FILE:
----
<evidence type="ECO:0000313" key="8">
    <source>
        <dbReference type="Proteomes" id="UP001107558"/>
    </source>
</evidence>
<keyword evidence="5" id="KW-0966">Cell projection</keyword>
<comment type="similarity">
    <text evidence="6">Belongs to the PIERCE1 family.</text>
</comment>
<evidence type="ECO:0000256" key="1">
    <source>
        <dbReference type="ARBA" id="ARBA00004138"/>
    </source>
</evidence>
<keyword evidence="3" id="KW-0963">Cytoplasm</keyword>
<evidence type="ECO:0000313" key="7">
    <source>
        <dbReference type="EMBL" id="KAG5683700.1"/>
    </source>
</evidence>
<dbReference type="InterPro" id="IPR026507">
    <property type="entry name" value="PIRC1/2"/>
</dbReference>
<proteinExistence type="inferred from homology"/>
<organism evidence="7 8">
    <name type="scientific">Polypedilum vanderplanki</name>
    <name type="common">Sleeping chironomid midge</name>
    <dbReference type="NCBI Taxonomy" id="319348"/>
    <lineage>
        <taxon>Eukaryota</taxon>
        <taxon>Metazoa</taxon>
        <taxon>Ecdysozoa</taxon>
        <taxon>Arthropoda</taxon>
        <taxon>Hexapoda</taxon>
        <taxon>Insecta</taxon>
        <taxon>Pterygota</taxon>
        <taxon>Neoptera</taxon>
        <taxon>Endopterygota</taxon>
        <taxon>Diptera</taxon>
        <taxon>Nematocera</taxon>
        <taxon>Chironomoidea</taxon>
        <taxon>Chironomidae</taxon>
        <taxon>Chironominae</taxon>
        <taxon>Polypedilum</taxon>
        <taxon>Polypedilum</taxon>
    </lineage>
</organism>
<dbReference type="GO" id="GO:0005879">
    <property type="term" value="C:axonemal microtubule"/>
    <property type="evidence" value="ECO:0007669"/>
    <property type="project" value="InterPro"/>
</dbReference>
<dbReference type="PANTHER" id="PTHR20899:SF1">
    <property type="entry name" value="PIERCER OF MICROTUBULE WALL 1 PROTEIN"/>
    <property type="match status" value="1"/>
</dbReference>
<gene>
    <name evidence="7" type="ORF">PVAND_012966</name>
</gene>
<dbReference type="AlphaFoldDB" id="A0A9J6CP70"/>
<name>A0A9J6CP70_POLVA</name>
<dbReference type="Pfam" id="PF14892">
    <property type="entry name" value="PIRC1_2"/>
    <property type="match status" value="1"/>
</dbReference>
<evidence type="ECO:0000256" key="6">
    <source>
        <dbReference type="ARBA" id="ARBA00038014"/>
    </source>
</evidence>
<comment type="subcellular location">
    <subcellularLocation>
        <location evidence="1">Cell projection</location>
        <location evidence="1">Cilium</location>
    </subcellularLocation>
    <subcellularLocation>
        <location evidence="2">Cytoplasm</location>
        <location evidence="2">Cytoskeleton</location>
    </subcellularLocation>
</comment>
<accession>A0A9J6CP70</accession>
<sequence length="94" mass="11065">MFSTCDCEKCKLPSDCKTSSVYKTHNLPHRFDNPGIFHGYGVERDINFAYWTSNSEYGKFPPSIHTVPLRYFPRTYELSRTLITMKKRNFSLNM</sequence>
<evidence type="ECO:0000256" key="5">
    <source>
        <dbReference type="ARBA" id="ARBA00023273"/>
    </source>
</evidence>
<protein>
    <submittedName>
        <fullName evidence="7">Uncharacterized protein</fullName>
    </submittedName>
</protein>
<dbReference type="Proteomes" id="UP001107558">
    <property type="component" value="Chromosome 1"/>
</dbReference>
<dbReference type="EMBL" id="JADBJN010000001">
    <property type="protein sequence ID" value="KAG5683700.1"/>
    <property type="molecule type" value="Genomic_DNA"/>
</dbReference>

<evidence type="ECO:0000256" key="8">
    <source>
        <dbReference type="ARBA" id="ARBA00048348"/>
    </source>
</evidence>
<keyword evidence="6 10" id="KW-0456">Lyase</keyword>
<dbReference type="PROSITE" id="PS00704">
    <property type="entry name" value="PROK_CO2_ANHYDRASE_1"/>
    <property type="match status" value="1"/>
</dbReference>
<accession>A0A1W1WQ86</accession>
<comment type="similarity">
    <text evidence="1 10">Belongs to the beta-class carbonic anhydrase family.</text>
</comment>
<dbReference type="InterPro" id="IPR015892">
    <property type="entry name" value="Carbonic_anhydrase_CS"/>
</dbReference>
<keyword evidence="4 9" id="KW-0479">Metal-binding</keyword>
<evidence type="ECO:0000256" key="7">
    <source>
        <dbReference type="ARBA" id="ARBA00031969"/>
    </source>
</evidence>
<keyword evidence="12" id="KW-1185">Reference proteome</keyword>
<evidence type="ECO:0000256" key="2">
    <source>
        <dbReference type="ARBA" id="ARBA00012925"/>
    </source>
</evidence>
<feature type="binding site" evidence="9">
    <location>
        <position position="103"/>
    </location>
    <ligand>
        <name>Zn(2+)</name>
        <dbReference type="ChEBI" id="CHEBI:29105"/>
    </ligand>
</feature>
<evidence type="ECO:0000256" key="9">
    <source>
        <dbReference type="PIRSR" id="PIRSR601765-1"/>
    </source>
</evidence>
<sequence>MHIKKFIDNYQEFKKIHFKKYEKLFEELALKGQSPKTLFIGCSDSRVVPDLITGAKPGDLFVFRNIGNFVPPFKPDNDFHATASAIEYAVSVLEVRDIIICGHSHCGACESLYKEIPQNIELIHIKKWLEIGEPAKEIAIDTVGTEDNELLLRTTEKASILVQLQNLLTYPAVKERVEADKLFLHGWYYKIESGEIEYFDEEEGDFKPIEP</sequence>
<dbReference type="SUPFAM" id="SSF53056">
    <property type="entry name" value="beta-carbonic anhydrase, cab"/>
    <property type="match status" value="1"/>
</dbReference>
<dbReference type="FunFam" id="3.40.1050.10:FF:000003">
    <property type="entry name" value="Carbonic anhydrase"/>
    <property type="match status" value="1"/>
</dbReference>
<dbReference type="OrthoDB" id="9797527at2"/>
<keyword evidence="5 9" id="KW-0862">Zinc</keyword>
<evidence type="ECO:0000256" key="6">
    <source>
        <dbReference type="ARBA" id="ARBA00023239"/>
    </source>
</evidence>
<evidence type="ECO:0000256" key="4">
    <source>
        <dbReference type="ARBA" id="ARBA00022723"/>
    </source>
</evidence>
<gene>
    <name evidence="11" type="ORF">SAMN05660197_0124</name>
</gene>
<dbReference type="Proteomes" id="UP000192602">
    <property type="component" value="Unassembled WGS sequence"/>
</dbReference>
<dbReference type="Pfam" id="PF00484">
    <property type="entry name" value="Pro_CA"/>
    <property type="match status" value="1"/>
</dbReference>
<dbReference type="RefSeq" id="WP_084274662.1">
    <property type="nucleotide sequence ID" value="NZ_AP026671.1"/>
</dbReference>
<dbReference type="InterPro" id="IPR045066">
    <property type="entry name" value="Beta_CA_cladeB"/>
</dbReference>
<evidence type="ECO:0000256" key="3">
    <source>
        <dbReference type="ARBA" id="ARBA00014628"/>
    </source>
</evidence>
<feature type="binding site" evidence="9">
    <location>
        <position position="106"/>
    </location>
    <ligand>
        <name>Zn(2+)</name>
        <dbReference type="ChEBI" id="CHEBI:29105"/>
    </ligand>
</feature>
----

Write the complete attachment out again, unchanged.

<evidence type="ECO:0000313" key="8">
    <source>
        <dbReference type="Proteomes" id="UP001107558"/>
    </source>
</evidence>
<keyword evidence="5" id="KW-0966">Cell projection</keyword>
<comment type="similarity">
    <text evidence="6">Belongs to the PIERCE1 family.</text>
</comment>
<evidence type="ECO:0000256" key="1">
    <source>
        <dbReference type="ARBA" id="ARBA00004138"/>
    </source>
</evidence>
<keyword evidence="3" id="KW-0963">Cytoplasm</keyword>
<evidence type="ECO:0000313" key="7">
    <source>
        <dbReference type="EMBL" id="KAG5683700.1"/>
    </source>
</evidence>
<dbReference type="InterPro" id="IPR026507">
    <property type="entry name" value="PIRC1/2"/>
</dbReference>
<proteinExistence type="inferred from homology"/>
<organism evidence="7 8">
    <name type="scientific">Polypedilum vanderplanki</name>
    <name type="common">Sleeping chironomid midge</name>
    <dbReference type="NCBI Taxonomy" id="319348"/>
    <lineage>
        <taxon>Eukaryota</taxon>
        <taxon>Metazoa</taxon>
        <taxon>Ecdysozoa</taxon>
        <taxon>Arthropoda</taxon>
        <taxon>Hexapoda</taxon>
        <taxon>Insecta</taxon>
        <taxon>Pterygota</taxon>
        <taxon>Neoptera</taxon>
        <taxon>Endopterygota</taxon>
        <taxon>Diptera</taxon>
        <taxon>Nematocera</taxon>
        <taxon>Chironomoidea</taxon>
        <taxon>Chironomidae</taxon>
        <taxon>Chironominae</taxon>
        <taxon>Polypedilum</taxon>
        <taxon>Polypedilum</taxon>
    </lineage>
</organism>
<dbReference type="GO" id="GO:0005879">
    <property type="term" value="C:axonemal microtubule"/>
    <property type="evidence" value="ECO:0007669"/>
    <property type="project" value="InterPro"/>
</dbReference>
<dbReference type="PANTHER" id="PTHR20899:SF1">
    <property type="entry name" value="PIERCER OF MICROTUBULE WALL 1 PROTEIN"/>
    <property type="match status" value="1"/>
</dbReference>
<gene>
    <name evidence="7" type="ORF">PVAND_012966</name>
</gene>
<dbReference type="AlphaFoldDB" id="A0A9J6CP70"/>
<name>A0A9J6CP70_POLVA</name>
<dbReference type="Pfam" id="PF14892">
    <property type="entry name" value="PIRC1_2"/>
    <property type="match status" value="1"/>
</dbReference>
<evidence type="ECO:0000256" key="6">
    <source>
        <dbReference type="ARBA" id="ARBA00038014"/>
    </source>
</evidence>
<comment type="subcellular location">
    <subcellularLocation>
        <location evidence="1">Cell projection</location>
        <location evidence="1">Cilium</location>
    </subcellularLocation>
    <subcellularLocation>
        <location evidence="2">Cytoplasm</location>
        <location evidence="2">Cytoskeleton</location>
    </subcellularLocation>
</comment>
<accession>A0A9J6CP70</accession>
<sequence length="94" mass="11065">MFSTCDCEKCKLPSDCKTSSVYKTHNLPHRFDNPGIFHGYGVERDINFAYWTSNSEYGKFPPSIHTVPLRYFPRTYELSRTLITMKKRNFSLNM</sequence>
<evidence type="ECO:0000256" key="5">
    <source>
        <dbReference type="ARBA" id="ARBA00023273"/>
    </source>
</evidence>
<protein>
    <submittedName>
        <fullName evidence="7">Uncharacterized protein</fullName>
    </submittedName>
</protein>
<dbReference type="Proteomes" id="UP001107558">
    <property type="component" value="Chromosome 1"/>
</dbReference>
<dbReference type="EMBL" id="JADBJN010000001">
    <property type="protein sequence ID" value="KAG5683700.1"/>
    <property type="molecule type" value="Genomic_DNA"/>
</dbReference>

<evidence type="ECO:0000256" key="8">
    <source>
        <dbReference type="ARBA" id="ARBA00048348"/>
    </source>
</evidence>
<keyword evidence="6 10" id="KW-0456">Lyase</keyword>
<dbReference type="PROSITE" id="PS00704">
    <property type="entry name" value="PROK_CO2_ANHYDRASE_1"/>
    <property type="match status" value="1"/>
</dbReference>
<accession>A0A1W1WQ86</accession>
<comment type="similarity">
    <text evidence="1 10">Belongs to the beta-class carbonic anhydrase family.</text>
</comment>
<dbReference type="InterPro" id="IPR015892">
    <property type="entry name" value="Carbonic_anhydrase_CS"/>
</dbReference>
<keyword evidence="4 9" id="KW-0479">Metal-binding</keyword>
<evidence type="ECO:0000256" key="7">
    <source>
        <dbReference type="ARBA" id="ARBA00031969"/>
    </source>
</evidence>
<keyword evidence="12" id="KW-1185">Reference proteome</keyword>
<evidence type="ECO:0000256" key="2">
    <source>
        <dbReference type="ARBA" id="ARBA00012925"/>
    </source>
</evidence>
<feature type="binding site" evidence="9">
    <location>
        <position position="103"/>
    </location>
    <ligand>
        <name>Zn(2+)</name>
        <dbReference type="ChEBI" id="CHEBI:29105"/>
    </ligand>
</feature>
<evidence type="ECO:0000256" key="9">
    <source>
        <dbReference type="PIRSR" id="PIRSR601765-1"/>
    </source>
</evidence>
<sequence>MHIKKFIDNYQEFKKIHFKKYEKLFEELALKGQSPKTLFIGCSDSRVVPDLITGAKPGDLFVFRNIGNFVPPFKPDNDFHATASAIEYAVSVLEVRDIIICGHSHCGACESLYKEIPQNIELIHIKKWLEIGEPAKEIAIDTVGTEDNELLLRTTEKASILVQLQNLLTYPAVKERVEADKLFLHGWYYKIESGEIEYFDEEEGDFKPIEP</sequence>
<dbReference type="SUPFAM" id="SSF53056">
    <property type="entry name" value="beta-carbonic anhydrase, cab"/>
    <property type="match status" value="1"/>
</dbReference>
<dbReference type="FunFam" id="3.40.1050.10:FF:000003">
    <property type="entry name" value="Carbonic anhydrase"/>
    <property type="match status" value="1"/>
</dbReference>
<dbReference type="OrthoDB" id="9797527at2"/>
<keyword evidence="5 9" id="KW-0862">Zinc</keyword>
<evidence type="ECO:0000256" key="6">
    <source>
        <dbReference type="ARBA" id="ARBA00023239"/>
    </source>
</evidence>
<evidence type="ECO:0000256" key="4">
    <source>
        <dbReference type="ARBA" id="ARBA00022723"/>
    </source>
</evidence>
<gene>
    <name evidence="11" type="ORF">SAMN05660197_0124</name>
</gene>
<dbReference type="Proteomes" id="UP000192602">
    <property type="component" value="Unassembled WGS sequence"/>
</dbReference>
<dbReference type="Pfam" id="PF00484">
    <property type="entry name" value="Pro_CA"/>
    <property type="match status" value="1"/>
</dbReference>
<dbReference type="RefSeq" id="WP_084274662.1">
    <property type="nucleotide sequence ID" value="NZ_AP026671.1"/>
</dbReference>
<dbReference type="InterPro" id="IPR045066">
    <property type="entry name" value="Beta_CA_cladeB"/>
</dbReference>
<evidence type="ECO:0000256" key="3">
    <source>
        <dbReference type="ARBA" id="ARBA00014628"/>
    </source>
</evidence>
<feature type="binding site" evidence="9">
    <location>
        <position position="106"/>
    </location>
    <ligand>
        <name>Zn(2+)</name>
        <dbReference type="ChEBI" id="CHEBI:29105"/>
    </ligand>
</feature>